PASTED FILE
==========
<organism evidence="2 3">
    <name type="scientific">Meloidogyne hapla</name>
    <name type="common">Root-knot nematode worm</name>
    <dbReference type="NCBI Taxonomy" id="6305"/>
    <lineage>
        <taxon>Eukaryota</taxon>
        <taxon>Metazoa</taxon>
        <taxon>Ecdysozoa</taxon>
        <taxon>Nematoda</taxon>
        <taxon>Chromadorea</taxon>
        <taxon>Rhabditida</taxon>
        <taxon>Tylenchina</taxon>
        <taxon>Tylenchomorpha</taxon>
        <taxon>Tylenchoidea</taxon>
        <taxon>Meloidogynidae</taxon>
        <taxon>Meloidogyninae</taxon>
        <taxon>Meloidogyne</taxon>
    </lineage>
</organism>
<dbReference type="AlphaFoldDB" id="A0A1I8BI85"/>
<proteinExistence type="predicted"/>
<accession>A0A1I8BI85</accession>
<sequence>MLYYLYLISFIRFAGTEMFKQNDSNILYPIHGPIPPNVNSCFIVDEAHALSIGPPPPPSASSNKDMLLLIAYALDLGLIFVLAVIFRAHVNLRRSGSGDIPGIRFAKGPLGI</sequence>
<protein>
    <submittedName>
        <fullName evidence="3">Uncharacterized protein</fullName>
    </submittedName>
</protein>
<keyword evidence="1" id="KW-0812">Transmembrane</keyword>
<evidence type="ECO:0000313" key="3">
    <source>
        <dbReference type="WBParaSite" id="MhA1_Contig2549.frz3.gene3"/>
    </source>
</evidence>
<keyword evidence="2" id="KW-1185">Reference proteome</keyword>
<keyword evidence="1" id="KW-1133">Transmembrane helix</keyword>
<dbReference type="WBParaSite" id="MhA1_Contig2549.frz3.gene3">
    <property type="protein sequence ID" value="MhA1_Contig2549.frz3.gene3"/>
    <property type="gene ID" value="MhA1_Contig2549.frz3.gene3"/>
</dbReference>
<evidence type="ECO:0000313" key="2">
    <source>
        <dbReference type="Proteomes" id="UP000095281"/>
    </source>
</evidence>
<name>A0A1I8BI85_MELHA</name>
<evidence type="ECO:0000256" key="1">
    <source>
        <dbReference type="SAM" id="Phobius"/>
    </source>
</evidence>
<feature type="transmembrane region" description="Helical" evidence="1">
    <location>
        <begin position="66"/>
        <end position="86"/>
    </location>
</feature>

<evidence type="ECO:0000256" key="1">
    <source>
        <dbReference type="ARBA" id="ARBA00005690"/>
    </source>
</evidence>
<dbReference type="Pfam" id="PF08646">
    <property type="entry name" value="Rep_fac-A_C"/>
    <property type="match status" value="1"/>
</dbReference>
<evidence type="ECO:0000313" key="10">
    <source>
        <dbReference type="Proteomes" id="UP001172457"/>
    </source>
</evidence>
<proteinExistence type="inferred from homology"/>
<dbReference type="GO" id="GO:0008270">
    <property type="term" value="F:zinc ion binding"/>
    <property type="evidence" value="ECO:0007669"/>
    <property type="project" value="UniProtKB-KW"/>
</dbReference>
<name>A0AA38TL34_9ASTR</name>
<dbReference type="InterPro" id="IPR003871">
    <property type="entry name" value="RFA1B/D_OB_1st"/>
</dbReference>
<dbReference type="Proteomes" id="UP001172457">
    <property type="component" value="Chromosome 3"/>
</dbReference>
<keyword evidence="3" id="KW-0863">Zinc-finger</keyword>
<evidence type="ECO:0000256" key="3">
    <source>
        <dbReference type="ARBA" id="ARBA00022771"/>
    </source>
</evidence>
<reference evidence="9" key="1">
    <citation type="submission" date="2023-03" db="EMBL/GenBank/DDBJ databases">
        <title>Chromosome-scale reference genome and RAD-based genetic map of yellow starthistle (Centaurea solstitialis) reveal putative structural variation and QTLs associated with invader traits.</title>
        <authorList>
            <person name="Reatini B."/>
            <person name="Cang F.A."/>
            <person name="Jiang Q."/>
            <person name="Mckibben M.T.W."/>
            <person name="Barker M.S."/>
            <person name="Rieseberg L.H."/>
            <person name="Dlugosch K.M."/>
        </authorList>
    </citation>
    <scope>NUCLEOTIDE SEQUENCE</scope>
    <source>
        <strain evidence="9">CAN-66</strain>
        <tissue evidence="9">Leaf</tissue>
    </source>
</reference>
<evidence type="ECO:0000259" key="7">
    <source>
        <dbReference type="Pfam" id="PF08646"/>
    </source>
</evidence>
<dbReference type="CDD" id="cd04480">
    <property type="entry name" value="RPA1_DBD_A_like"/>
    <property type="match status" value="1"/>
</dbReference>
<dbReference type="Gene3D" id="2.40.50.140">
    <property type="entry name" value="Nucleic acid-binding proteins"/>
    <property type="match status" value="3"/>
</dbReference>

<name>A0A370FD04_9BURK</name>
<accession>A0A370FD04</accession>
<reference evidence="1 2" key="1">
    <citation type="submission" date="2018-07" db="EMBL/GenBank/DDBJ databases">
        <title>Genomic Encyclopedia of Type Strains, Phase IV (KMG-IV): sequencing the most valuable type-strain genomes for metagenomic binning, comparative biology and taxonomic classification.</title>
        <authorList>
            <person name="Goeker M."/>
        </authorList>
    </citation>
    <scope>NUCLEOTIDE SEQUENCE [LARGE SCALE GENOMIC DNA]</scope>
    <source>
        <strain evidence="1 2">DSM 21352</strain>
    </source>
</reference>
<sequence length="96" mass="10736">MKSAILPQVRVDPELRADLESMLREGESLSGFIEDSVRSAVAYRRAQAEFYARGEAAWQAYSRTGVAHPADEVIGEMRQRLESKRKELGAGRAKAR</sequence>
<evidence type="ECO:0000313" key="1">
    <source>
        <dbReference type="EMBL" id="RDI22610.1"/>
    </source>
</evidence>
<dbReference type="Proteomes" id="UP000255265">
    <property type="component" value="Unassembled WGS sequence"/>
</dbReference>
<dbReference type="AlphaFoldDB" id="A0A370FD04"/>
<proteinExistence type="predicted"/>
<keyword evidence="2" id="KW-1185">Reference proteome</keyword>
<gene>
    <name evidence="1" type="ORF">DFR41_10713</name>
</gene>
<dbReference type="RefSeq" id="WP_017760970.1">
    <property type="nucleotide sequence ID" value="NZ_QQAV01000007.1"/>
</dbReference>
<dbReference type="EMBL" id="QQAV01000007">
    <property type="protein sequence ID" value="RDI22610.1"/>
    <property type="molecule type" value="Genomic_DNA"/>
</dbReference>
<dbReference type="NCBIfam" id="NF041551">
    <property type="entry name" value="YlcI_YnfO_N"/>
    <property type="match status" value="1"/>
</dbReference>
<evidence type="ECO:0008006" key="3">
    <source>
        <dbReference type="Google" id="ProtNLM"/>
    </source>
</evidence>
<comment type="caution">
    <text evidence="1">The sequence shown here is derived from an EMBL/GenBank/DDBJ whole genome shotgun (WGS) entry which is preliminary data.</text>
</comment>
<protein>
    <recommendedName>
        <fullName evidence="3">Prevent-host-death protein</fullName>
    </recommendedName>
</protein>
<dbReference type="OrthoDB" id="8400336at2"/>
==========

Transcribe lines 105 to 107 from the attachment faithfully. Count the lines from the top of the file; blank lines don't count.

    <source>
        <strain evidence="9">CAN-66</strain>
        <tissue evidence="9">Leaf</tissue>